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President's Desk

Newsletter May 2022

Nearing the end of May already, and early Winter frosts are with us, albeit with some brilliant sunshine!

After a start to the AIIA year which was confounded by the odd obstacles and challenges, we have a raft of great events for the rest of the year, COVID-willing!

Coming up in June, we have two special events. The first is a one day seminar on Antarctic Security on June 16 at the Stanley Burbury Theatre at UTas, organised by Dr Tony Press from IMAS and the Royal United Services Institute (RUSI), which AIIA is co-badging and supporting. This seminar has a great range of speakers and panellists and some provocative discussions are sure to occur. More details of the event, and the registration link is here The security challenges of Antarctica Tickets, Sir Stanley Burbury Theatre, Sandy Bay | TryBooking Australia.

At the second June event, on June 29, we will be hosting former Foreign Minister and international relations policy guru, the Hon Prof Gareth Evans. This event, from 5.30pm to 7pm at the Stanley Burbury Theatre, is the second of our joint events with College of Arts, Law and Education (CALE) at UTas, as well as being accessible online. Gareth will be discussing The World Order post COVID—What Role Should Australia Play? He will also be launching his new book in Tasmania, Good International Citizenship: The Case for Decency, and copies will be available (thank you Fullers) for purchase and signing at the event. We are truly lucky to welcome someone of Gareth’s standing to Tasmanian AIIA, and registrations for the event are now open at this link The World Order Post Covid – What Role can Australia Play? | Australian Institute of International Affairs – Tasmania | TidyHQ

I’m happy to let you know that the High Commissioner for Canada in Australia, H E Mr Mark Glauser, whose April event was deferred due to his getting COVID, will give us another try. This time it is a lunch event on Thursday May 21 from noon to 2pm at the Royal Yacht Club of Tasmania. The High Commissioner will discuss the fascinating topic of Canada’s relationship with the U.S: it’s more than just the President. A light lunch with juice will be provided by AIIA; drinks and coffee will be available from the bar before and after the event. Members free, guests/non-members $10. The registration for this event will open in early June so keep a watch for it, as the April non-event was booked out very quickly.

You will be pleased to know that a distinguished speaker for the 2022 Plimsoll Lecture has been confirmed. She is Dr Heather Smith, Professor at the ANU National Security College and previously a senior bureaucrat; her previous post in Canberra was as Secretary of the Department of Industry, Innovation and Science, and she also has leadership roles in Communications and the Arts, Prime Minister and Cabinet and Office of National Assessment, among others. A firm date has yet to be set but watch this space!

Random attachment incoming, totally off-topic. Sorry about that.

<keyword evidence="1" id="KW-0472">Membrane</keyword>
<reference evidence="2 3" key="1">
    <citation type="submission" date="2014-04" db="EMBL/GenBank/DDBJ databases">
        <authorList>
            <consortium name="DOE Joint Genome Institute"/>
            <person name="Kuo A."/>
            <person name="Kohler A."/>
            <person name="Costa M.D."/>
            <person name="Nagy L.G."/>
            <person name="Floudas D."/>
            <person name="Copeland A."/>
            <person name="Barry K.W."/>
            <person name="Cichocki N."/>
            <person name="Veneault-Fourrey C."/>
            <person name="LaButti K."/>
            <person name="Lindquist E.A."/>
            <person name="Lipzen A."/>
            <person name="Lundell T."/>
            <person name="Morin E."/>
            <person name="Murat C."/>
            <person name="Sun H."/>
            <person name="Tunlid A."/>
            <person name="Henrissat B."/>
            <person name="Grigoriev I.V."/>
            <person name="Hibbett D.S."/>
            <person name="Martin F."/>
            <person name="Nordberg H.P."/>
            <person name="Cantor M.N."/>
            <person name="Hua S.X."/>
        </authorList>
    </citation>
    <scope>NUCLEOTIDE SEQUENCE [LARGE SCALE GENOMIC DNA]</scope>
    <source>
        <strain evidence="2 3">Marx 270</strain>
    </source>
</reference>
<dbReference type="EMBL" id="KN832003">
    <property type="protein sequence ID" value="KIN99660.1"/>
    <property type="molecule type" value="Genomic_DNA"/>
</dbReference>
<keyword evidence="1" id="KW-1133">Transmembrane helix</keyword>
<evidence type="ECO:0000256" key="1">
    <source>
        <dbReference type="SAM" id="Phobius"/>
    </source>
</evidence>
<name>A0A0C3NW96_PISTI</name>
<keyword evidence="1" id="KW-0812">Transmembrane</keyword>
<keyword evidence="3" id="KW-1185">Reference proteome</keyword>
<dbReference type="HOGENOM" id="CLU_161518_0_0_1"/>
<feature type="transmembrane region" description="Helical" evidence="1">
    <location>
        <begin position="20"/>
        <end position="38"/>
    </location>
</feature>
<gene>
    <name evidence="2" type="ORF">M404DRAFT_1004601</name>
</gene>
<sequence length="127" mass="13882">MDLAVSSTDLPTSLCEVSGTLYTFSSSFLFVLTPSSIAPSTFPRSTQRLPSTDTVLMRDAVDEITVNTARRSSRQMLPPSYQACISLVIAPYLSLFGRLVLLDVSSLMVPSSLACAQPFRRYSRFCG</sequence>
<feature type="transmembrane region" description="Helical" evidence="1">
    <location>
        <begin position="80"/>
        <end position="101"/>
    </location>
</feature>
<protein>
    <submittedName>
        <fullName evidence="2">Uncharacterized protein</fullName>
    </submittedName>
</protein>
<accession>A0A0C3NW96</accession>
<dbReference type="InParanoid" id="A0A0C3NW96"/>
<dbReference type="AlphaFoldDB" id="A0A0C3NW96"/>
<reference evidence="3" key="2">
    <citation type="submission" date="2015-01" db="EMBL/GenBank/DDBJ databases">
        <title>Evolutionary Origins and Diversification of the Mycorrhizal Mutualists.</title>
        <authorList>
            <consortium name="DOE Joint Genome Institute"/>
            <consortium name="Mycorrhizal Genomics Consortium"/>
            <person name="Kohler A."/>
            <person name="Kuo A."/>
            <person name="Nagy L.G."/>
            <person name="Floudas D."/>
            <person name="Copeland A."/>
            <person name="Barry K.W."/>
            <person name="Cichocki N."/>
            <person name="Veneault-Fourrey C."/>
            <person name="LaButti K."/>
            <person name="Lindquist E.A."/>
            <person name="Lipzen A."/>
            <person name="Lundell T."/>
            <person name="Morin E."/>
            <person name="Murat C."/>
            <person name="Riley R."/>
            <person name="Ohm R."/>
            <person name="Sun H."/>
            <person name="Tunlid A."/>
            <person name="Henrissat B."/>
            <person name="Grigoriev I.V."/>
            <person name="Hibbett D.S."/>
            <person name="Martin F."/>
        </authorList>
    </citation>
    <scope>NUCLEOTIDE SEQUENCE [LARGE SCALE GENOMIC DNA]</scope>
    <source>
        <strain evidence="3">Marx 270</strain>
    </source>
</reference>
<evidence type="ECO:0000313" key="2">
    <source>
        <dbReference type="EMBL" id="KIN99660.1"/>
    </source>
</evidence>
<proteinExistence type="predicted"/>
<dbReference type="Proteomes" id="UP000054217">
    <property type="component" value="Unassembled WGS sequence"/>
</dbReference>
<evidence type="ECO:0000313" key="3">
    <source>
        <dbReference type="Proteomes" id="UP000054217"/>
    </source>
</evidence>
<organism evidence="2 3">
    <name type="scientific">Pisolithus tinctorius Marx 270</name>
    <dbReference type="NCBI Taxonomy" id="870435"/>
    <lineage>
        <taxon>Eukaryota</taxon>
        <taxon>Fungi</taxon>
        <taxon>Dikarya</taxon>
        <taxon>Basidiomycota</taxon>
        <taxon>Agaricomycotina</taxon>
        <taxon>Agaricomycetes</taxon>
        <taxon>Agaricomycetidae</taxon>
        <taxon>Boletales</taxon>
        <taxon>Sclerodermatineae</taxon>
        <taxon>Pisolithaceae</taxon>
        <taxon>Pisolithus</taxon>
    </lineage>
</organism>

Our other flagship event, the Government House Lecture, will be a special event indeed. The event will be on November 21, and our speaker will be the Hon Warwick Smith AO, former Federal Minister and now a leader in the corporate and international relations sector, particularly in relation to China. At the event Warwick will be awarded his Fellowship of the AIIA and our national President, Allan Gyngell, and Vice President, Zara Kimpton, will be here to share the evening with us.

The date for our AGM has also been set at November 8, and guest speaker Dr David Agnew, executive secretary of the Commission for the Conservation of Antarctic Marine Living Resources (CCAMLR) will provide some fascinating insights into the role of CCAMLR and its challenges.

Yet another date for the diary is September 20 when Lord Mayor Anna Reynolds will host us at the Town Hall and talk about the role of local government leaders in international relations.

We have more events in the planning stage for August and October, focussing on the Asia Pacific and China, and on AUKUS from the perspectives of Asia and India. Other events may ‘emerge’ from Europe and the UK, depending on potential visits to Tasmania by senior consular leaders.

Reflecting on events since my last newsletter, Jennifer Donovan, who has recently returned to Australia from Afghanistan where she worked with the United Nations as Chief Technical Advisor—Afghan Safety and Security, spoke to a small member’s lunch event on Monday May 16. Thanks to DFAT for hosting this event, which was a rare chance to hear from a brave woman on the front line of international community capacity building.

With Ukraine in the forefront of our minds, members appreciated the insights from our Russian specialist speaker, Dr Julie Fedor, on April 19. Sadly, I missed this event (COVID struck again) but I hear the small audience was fully engaged. You can watch a recording of her event here War and Memory in Putin’s Russia – YouTube. It was also good to see a smattering of AIIA members at the Europe Day celebrations at which the local Ukraine community took centre stage.

Last, but not least, I’m sure members will be pleased that I have passed on congratulations to our new Australian Foreign Affairs Minister, Hon Senator Penny Wong. Remembering the Government House lecture in 2021 which became the Republic Bar lecture, Senator Wong holds special memories for and within Tasmanian AIIA!!

So, after a bumpy start to the year, things look busy for us as the year progresses.  I look forward to catching up in person at these diverse events!

 

Kim Boyer

May 26, 2022